Limiting ‘lifelong’ benefits

As an employer, can you withdraw a lifelong employee benefit on dismissal?

This was a question that the Employment Appeal Tribunal in London recently considered.


The Claimants worked for the Respondent, Heathrow Express Operating Company. As employees, they were entitled to a 75% discount on all leisure travel. A third party provided this benefit under an agreement with the Respondent. Under that agreement, additional lifelong travel benefits would be granted in cases of redundancy, provided the employee had at least five of continuous service. This was not, however, expressly referenced in the Claimants’ contracts. Instead, the Respondent would provide documentation outlining the scheme at induction. There was no reference to limitations, nor that it could be withdrawn.

The Respondent later agreed with the third party that it could withdraw the benefit anytime. This further agreement also provided that non-safeguarded employees would not retain the benefit following redundancy or retirement, but it was not communicated to the Claimants.

The Claimants were made redundant. Each had at least five years of continuous service and, therefore, an expectation of lifelong discounted travel. The Respondent asserted that they were not contractually entitled to the benefit post-termination.

The Claimants claimed for breach of contract.

Employment Tribunal

The Employment Tribunal (ET) considered whether the Claimants had a contractual right to the benefits and whether the Respondent had the contractual right to withdraw that scheme.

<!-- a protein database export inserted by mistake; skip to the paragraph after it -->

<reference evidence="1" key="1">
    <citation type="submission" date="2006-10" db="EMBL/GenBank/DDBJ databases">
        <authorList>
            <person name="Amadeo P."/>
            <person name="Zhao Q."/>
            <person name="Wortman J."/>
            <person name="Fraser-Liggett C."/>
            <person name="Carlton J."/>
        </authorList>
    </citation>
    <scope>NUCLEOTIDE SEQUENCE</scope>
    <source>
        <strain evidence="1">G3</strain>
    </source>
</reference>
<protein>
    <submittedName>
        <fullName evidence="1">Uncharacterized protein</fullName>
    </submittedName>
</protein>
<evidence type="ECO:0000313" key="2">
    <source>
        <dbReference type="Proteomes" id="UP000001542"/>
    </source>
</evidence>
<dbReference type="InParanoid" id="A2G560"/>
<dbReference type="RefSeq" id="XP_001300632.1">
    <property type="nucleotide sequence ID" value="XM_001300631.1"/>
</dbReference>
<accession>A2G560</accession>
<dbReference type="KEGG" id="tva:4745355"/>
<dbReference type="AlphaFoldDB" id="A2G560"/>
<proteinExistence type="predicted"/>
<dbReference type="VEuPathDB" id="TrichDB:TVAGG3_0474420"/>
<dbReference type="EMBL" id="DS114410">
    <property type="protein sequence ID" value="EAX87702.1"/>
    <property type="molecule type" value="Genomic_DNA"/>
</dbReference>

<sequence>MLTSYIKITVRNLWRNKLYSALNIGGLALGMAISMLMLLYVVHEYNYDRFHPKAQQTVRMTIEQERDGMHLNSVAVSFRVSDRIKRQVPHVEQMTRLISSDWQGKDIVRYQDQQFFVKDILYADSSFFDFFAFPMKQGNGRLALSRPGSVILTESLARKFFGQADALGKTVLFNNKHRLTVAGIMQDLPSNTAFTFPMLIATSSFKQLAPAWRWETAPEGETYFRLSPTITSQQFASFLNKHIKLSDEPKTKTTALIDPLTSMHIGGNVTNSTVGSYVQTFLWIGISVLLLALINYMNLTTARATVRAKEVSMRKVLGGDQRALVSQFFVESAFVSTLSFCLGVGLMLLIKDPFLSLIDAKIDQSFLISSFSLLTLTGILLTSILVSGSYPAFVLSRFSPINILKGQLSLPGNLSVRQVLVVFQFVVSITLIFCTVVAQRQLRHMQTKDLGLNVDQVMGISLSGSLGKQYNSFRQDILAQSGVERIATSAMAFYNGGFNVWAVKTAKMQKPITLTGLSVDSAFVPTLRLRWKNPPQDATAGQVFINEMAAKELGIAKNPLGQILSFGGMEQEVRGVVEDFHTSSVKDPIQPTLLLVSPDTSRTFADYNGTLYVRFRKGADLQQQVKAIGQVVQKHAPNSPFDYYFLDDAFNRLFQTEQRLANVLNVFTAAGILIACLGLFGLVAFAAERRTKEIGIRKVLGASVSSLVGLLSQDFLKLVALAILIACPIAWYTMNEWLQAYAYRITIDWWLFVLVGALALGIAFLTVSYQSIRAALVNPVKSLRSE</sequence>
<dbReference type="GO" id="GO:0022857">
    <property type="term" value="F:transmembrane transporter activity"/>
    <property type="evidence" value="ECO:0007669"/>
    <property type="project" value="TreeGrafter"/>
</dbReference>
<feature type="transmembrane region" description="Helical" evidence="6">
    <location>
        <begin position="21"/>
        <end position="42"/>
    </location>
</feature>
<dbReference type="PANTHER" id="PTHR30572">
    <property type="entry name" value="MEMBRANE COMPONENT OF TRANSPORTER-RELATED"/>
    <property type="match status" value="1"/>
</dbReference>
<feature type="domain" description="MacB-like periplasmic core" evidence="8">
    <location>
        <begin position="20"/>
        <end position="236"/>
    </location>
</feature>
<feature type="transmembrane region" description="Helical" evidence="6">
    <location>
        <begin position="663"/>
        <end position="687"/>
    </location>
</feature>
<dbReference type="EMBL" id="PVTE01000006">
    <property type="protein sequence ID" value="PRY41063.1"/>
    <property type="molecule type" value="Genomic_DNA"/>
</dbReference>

The ET found that the benefits did form part of the Claimants’ contracts, but so did the further agreement with the third party.

The Claimants appealed.

Employment Appeal Tribunal

The Claimants’ appeal focused on the finding that the terms of the further agreement were incorporated into their employment contracts despite their not being told about them.

The Employment Appeal Tribunal (EAT) found that while an employment contract can, in principle, provide that a benefit is contingent on its terms continuing to be provided by the supplier to be enforceable, the employment contract should explicitly state this.

The Claimants were only aware of the further agreement once it was disclosed during the litigation. They had never been given a copy, and there was no reference to it in the original agreement or employment contracts. Accordingly, a right of withdrawal could not have been incorporated.

The EAT held that the terms of the additional agreement could not be considered part of the Claimants’ contracts and could not be used to justify removing the benefit.

The appeal was allowed, and the matter was sent back to IT for reconsideration.


As an employer, if you provide a contractual benefit through a third party, you should ensure its commitment to delivering that benefit. Its operation, in practice, should be unambiguous. This would equally apply to company cars or private medical insurance.

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